Why I use Block Scheduling
As a small-business owner juggling a rotating group of multiple clients (and as a busy mom), I’m often asked how I keep track of everything. In this digital world, the answer might be surprising: old-fashioned highlighters and an actual, physical planner. Welcome to the block schedule, my friends.
My time is important to me; that’s why I’m a VA. But when I started this work, I noticed time seemed to slip away before I realized what was happening. The boundaries between my personal life and my work life were fading, and I would find myself sitting up at night working on social media posts and drafting emails... In other words, I was getting pulled into the same work patterns that I wanted to avoid.
How Block Scheduling Works
Enter: the block schedule. With it, I decide when I’m doing the work, rather than the other way around. I now think of my time in specific units, and I highlight those units on my schedule. I bought a (pretty huge) weekly planner that divides each day by the hour. (I recommend a spiral bound planner.) Each of my clients gets a specific color. At the beginning of the month, I look at how many hours I plan to devote to each client over the course of each week. If I’m working for them for two hours per week, I might block off one or two longer sessions, rather than scheduling a half hour for them each day. I’ve realized that those shorter, more erratic blocks of work are where a lot of time gets wasted.
Longer blocks allow me to really settle in and be productive. This method allows me to easily set expectations for clients and show them my work. If I can communicate with them about exactly when I’ll be working on their tasks, I can build trust that comes with reliability.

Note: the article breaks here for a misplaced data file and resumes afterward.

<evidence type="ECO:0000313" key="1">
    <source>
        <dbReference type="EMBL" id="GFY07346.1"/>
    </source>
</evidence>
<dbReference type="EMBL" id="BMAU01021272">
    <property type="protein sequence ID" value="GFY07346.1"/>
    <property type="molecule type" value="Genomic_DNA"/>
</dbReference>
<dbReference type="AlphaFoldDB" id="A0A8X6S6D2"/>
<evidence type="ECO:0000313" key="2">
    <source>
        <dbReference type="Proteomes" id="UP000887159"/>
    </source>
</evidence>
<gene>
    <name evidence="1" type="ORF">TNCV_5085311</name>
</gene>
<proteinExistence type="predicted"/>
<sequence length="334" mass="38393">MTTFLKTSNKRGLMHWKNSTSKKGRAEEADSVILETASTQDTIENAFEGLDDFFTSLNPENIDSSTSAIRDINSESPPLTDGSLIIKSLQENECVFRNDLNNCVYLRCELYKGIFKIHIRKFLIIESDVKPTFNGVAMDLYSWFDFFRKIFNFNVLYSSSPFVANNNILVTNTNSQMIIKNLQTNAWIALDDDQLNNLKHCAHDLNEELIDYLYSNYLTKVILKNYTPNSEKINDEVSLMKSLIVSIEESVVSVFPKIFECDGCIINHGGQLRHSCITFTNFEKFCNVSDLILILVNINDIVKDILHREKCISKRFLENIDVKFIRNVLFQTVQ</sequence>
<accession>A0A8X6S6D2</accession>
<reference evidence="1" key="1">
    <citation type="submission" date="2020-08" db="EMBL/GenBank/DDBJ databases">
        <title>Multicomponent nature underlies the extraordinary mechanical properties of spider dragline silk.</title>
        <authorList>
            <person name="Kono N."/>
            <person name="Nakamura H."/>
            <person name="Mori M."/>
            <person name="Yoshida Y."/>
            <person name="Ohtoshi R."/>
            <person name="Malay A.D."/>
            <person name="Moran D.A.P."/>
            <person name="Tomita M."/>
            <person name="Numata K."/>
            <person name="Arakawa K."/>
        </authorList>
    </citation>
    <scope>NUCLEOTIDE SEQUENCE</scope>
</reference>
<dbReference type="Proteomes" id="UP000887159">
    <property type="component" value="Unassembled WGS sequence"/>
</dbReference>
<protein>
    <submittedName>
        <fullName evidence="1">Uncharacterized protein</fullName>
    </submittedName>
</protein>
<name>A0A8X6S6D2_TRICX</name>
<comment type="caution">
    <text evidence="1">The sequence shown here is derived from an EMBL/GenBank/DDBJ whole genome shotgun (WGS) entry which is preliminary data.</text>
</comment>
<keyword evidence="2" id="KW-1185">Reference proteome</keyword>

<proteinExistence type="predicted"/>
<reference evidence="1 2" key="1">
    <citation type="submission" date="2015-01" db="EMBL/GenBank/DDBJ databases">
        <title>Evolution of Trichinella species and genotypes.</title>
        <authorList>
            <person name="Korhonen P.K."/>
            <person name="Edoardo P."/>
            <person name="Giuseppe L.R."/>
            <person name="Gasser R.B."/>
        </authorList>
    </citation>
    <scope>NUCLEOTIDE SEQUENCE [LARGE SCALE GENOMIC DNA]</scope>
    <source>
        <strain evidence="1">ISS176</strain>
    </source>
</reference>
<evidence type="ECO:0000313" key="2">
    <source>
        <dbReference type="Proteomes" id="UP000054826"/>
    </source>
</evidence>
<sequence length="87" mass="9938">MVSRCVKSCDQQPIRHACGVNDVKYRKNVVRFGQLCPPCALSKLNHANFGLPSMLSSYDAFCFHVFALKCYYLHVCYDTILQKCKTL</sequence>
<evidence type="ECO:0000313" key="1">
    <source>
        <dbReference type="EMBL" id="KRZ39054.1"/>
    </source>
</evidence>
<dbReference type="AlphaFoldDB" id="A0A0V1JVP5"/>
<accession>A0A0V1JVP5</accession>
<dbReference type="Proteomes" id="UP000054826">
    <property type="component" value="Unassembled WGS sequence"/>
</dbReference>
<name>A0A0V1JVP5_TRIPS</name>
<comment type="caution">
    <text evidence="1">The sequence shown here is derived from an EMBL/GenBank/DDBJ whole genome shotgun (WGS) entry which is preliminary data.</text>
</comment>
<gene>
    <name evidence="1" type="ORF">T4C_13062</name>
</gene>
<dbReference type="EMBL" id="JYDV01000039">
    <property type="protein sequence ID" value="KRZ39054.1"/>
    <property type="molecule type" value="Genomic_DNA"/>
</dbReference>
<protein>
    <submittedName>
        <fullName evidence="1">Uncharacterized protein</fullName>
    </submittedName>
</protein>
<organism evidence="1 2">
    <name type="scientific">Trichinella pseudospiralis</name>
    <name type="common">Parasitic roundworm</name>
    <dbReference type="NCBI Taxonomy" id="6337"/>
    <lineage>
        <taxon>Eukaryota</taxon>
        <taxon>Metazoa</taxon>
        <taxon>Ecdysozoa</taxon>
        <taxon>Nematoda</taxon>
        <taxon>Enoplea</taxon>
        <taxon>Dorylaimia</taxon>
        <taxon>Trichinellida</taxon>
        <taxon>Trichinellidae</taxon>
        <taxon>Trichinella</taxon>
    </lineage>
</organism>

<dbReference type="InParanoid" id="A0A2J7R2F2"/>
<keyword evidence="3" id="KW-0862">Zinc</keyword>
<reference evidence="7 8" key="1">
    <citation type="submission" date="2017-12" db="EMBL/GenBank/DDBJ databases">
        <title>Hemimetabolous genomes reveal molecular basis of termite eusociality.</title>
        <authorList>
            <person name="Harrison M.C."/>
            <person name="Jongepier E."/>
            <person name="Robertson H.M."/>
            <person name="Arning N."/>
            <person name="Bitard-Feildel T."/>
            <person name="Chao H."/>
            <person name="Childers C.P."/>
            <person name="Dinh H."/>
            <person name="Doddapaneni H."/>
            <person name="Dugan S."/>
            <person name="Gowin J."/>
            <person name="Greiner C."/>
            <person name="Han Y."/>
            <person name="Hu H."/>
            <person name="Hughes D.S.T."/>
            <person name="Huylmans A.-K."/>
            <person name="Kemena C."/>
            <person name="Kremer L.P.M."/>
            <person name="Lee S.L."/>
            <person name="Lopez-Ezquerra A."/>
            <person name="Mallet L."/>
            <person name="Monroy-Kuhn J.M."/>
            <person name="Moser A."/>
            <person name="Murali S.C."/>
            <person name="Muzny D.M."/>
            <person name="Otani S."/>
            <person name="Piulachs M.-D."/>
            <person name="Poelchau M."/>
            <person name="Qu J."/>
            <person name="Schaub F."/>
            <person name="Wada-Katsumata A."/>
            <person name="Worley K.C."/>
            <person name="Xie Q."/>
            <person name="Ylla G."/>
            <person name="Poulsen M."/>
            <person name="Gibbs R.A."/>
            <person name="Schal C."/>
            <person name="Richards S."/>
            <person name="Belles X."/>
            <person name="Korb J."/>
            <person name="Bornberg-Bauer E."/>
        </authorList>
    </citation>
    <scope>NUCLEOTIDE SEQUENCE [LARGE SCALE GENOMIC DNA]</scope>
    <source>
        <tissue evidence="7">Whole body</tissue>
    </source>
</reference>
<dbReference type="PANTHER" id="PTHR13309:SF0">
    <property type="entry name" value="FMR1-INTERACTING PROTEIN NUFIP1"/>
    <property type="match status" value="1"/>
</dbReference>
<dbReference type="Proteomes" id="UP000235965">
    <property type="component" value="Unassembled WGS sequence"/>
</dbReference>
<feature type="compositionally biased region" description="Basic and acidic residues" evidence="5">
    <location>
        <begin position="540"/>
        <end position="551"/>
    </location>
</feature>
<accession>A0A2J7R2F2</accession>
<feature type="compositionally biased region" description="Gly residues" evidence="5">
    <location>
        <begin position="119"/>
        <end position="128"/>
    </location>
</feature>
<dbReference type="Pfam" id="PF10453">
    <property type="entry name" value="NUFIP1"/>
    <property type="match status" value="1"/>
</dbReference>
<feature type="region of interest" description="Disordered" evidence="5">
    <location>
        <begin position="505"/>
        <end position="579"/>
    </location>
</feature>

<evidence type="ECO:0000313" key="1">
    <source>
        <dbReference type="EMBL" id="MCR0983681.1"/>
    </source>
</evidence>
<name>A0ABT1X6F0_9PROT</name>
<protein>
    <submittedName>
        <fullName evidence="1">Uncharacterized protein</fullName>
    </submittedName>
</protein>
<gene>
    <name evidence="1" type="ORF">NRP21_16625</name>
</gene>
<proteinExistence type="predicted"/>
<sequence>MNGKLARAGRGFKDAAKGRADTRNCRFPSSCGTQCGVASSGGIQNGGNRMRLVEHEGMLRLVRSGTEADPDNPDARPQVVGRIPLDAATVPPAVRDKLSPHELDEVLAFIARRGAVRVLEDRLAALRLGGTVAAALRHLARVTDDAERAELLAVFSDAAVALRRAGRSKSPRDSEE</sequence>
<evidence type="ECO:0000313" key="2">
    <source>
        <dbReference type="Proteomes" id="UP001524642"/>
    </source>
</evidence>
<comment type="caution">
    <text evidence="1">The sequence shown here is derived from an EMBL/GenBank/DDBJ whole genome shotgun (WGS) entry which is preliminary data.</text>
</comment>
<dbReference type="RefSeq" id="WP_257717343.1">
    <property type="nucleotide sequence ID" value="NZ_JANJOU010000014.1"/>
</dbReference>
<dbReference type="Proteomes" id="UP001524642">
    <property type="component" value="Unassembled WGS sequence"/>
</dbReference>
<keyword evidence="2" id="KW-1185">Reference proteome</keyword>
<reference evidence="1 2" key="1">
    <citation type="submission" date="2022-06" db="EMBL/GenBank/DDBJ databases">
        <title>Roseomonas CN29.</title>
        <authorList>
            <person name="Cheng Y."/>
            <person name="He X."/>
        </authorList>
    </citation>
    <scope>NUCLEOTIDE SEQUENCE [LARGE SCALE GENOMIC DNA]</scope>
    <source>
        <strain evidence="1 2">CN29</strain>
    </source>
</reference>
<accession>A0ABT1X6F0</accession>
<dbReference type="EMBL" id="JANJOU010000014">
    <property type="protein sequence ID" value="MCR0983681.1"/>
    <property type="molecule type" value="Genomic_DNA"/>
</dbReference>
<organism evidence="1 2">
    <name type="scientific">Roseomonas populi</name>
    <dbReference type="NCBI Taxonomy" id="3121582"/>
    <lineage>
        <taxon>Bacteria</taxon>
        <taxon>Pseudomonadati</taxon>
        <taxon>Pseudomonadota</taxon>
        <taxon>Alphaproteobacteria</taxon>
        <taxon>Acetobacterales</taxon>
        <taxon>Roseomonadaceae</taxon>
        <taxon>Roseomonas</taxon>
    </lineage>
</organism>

A crucial part of my block schedule is the time I set aside at the beginning and end of each day. Those times are marked out in yellow specifically for me to do my business planning. I’ve learned how important it is to be strategic and to look ahead. I need to set aside time to lift up my gaze from my everyday work and plan for what’s next. Do I have time to add more clients? Do I need to think about adjusting things in the upcoming months to account for, oh I don’t know, pandemic homeschooling my kids?
I also take the last day of the month to, you guessed it, make a block schedule for the upcoming month. Clients and demands change from month to month, and so does my schedule.
Practice Makes Perfect
If you’re skeptical, I get it. Maybe this seems a little over-the-top to you, or maybe it seems like just another time-consuming thing to add to your already overwhelming list of to-dos. But, I’m telling you, this will give you more time, not less. This planning is especially critical for me because I work on an hourly basis and because I need to conserve my time so I can enjoy being a mom. But even if you don’t have those obligations, I bet you’ll find that a little color-coded structure will set you free too.
Until next time, productivity buddies!